Diverted or rerouted traffic
One tactic employed by cyber terrorists is to reroute internet traffic from a particular operator to a less secure jurisdiction. In doing so, they can wrest control of critical functionality away from a government or business, spy on sensitive information and alter documentation.
Once achieved, the perpetrator can then charge a ransom for return of access. Even worse, the cyber criminal may decide to retain control of functionality for their own nefarious purposes.
Cyber criminals are now able to make use of smartphone based bots to launch Boarder Gateway Patrol and Network Time Protocol attacks.
One example of this occurred in March 2015 in the UK, when internet traffic from 167 sensitive accounts, including one belonging to a contractor responsible for the UK’s nuclear warhead programme, was temporarily diverted to servers in Ukraine and held there for almost a week.
While this situation was neutralised with no major fallout, it is easy to imagine the potential for carnage in such a situation.
Malware targeting inexperienced users
As billions of people around the world opt to work and study from home, operators are facing an unprecedented surge in demand for capacity on their networks. A recent study estimates that 41 per cent of people currently working from home are doing so for the first time and lack the basic understanding and internet skills to adequately protect themselves online. In short, the Covid 19 pandemic is stretching the limits of the security chain, exposing literally millions of potential weak links.
Cyber criminals are doing their best to exploit this situation, launching a plethora of phishing and social engineering attacks to harvest user data and access networks.
Operators in the US and Europe have seen a surge in robocalling and Wangiri attacks, over the past 12-18 months. While operators here in the Middle East have encountered fewer of these types of incursions they still present a significant problem. With mobile networks in the Middle East being generally newer and more technologically advanced than those in Europe and the US, they are more resilient to these types of attack and are better able to mitigate these types of threat.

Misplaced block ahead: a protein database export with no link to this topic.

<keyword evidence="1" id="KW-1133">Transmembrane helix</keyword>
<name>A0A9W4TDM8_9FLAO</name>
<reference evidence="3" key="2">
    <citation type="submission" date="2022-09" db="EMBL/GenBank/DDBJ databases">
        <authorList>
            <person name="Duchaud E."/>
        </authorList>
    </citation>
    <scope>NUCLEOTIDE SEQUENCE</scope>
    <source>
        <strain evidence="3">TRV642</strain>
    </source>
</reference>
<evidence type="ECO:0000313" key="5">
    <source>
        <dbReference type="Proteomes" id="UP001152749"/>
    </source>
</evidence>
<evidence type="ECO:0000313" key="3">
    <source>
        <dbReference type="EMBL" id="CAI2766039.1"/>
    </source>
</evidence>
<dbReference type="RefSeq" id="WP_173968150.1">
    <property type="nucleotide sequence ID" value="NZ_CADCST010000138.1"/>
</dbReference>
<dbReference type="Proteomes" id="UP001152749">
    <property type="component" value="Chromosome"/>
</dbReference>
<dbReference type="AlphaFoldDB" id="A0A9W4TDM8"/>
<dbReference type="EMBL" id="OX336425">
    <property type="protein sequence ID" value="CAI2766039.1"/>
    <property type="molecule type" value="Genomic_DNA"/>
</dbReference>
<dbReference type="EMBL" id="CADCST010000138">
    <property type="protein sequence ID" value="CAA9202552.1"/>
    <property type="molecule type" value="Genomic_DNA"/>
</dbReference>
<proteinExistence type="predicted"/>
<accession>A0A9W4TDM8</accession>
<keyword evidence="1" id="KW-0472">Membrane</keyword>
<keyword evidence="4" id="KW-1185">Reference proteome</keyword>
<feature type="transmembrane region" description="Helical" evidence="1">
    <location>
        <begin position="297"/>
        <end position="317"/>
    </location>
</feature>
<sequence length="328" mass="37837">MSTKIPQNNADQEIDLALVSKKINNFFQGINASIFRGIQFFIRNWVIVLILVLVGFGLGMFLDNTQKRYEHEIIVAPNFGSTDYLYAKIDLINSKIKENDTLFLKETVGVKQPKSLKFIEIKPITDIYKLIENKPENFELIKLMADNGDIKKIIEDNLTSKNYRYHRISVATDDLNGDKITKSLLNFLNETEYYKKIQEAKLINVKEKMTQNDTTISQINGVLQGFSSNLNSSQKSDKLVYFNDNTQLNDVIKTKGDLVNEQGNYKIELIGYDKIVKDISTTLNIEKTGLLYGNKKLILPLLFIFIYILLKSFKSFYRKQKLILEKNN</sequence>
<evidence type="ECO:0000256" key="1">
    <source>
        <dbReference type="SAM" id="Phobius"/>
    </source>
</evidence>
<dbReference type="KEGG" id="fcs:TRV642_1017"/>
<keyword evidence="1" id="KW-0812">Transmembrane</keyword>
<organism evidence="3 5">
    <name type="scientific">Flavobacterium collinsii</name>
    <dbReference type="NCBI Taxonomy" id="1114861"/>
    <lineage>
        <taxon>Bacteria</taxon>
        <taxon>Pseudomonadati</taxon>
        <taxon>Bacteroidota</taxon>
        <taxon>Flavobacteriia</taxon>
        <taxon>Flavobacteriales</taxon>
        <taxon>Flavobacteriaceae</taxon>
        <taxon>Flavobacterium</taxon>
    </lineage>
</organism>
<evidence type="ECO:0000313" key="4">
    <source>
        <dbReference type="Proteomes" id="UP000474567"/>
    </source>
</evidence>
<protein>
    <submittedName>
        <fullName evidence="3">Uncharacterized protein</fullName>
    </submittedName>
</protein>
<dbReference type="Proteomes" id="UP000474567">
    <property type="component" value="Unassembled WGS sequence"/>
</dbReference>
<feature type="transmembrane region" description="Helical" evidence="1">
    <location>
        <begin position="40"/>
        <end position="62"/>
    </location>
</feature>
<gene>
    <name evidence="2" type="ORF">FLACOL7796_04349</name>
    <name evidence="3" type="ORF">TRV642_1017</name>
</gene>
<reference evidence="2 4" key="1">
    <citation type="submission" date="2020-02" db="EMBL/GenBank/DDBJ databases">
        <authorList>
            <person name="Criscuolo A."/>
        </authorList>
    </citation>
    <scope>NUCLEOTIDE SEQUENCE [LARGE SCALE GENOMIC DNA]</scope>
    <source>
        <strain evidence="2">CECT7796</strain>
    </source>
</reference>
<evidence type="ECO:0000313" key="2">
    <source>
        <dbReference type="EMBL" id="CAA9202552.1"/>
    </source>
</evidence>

Operators in the Middle East have seen more of an increase in SS7 style attacks and also Denial of Service attacks. Oftentimes, these attacks are financially motivated, with the perpetrator trying to steal funds directly with an SS7 attack or to try to blackmail an operator or enterprise into paying a ransom to reinstate services after a DoS attack. Cyber criminals are also trying to take advantage of new users signing up to insecure apps, during the Covid 19 pandemic.
We’ll be diving deeper into all of these topics, during our forthcoming webinar with Etisalat and NetNumber.
On Tuesday the 23rd of June 2020, CommsMEA will be joining forces with Netnumber and Etisalat Group to bring you an exclusive webinar focussing on network security. Entitled “Why next generation connectivity demands next generation security,” the webinar will draw on a wide range of industry experts, as we discuss the latest strategies and techniques for staying one step ahead of the cyber criminals. How can the region secure its connected assets against the threat of cyber terrorism? What role will the GSMA and other industry bodies play in securing our networks? Are operators in the region equipped to deal with the challenges of life in the new ‘post-Covid 19’ era? We’ll be tackling all these questions and more during our hour long discussion.
You can attend the webinar for free by clicking this link.